Call It What It Is, China: Concentration camps

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Members of the Uyghur community living in Turkey, hold banners as the join a protest against China, in Istanbul, Friday, Feb. 26, 2021. More than a million Uyghurs and other largely Muslim minorities have been swept into prisons and detention camps in China, in what China calls an anti-terrorism measure. Uyghurs, a Turkic group native to China’s far west Xinjiang region, have sought refuge in Turkey for decades because of their shared cultural ties with the country. Photo by Omer Kuscu/AP Photo.

Genocide is not a “different norm” as President Biden called the treatment of Uyghur Muslims in Xinjiang. The mass internment of Uyghurs in the province has led to international scrutiny, yet the Biden Administration has been slow to respond. There is more of a concern for economic policy with China than human rights. A reminder that money keeps being prioritized over lives. 

China’s crackdown on the Uyghur community was justified by the nation which claimed that the Muslim minority held “extremist” views that are a threat to security. The Xinjiang government was so concerned with the people’s religion that they even passed a law prohibiting men from growing long beards and women from wearing veils. If that doesn’t speak Islamophobia then how about the thousands of destroyed mosques? Since 2017, an estimated 30% of mosques have been demolished, and another 30% damaged in some way, according to The Guardian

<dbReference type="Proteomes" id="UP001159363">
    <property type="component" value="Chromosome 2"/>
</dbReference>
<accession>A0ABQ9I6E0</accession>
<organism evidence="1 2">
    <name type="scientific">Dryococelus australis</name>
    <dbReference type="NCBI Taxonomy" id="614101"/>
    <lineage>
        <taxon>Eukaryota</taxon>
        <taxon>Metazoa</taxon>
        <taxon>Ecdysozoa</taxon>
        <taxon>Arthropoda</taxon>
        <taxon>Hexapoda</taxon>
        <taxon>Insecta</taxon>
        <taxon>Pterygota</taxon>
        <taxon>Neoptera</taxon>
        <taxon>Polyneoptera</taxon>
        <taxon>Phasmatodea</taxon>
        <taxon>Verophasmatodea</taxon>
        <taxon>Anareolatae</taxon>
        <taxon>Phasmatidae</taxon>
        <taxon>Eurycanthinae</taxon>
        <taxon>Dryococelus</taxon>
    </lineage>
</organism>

The Uyghurs being held in China’s so-called “re-education” camps, a nicer term for “concentration,” are forced to abandon Islam and accept atheism, the Chinese government’s and Communist Party’s official belief system. They are to pledge allegiance to the Chinese state and chant “all hail Chinese President Xi Jinping” in their cells.  

The millions of detained Muslims have been physically and psychologically tortured. Thousands of children have been separated from their parents, and women have been subject to forced birth control methods. What are Muslim-majority countries doing about this? Nothing. The double standard coming from some nations such as Saudi Arabia, Egypt and Qatar proved once again that, just like the United States, it’s easier to turn a blind eye when you economically benefit. They applauded China’s commitment to protecting their country from “terrorism, separatism and religious extremism.” Their hypocrisy is evident of course considering that in 2019 they urged for other nations to take measures against increasing islamophobia. 

The terror against Uyghur Muslims is not bound to stop any time soon and the silence coming from numerous nations concerning the matter shows just how much power China has over international affairs. However, in recent months, people have taken to social media to speak out against the issue but the difficulty of getting that message across on a large scale remains. This genocide is not a trend. It is not something that will come and go with a few legislation changes. It is not like posting a black square on your Instagram and thinking you’ve done enough. Thousands are dying a day in these concentration camps just because they choose to believe something different from the norm. It’s important that the United States recognizes it as a serious issue against humanity. 

Every year countries around the world recognize the millions of lives lost in the Holocaust. If people do not push for the recognition of the human rights violations being committed in Xinjiang, then one day these people will also have a remembrance day. It’ll be a memorial day remembering all of the lives that could have been saved if policies actually concerned themselves with people rather than wealth. 

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